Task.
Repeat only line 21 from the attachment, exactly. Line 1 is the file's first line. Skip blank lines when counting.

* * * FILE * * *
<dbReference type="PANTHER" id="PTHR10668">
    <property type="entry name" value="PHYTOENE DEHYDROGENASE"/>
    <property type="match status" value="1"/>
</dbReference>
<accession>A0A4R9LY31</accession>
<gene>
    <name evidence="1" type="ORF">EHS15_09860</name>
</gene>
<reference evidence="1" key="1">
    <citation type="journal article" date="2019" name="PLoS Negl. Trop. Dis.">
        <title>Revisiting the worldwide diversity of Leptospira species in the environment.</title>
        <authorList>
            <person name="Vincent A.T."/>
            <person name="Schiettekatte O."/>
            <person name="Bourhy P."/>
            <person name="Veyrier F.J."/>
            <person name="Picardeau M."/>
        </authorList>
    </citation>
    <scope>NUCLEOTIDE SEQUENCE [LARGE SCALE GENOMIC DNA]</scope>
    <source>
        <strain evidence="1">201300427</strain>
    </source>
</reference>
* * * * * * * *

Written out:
    <source>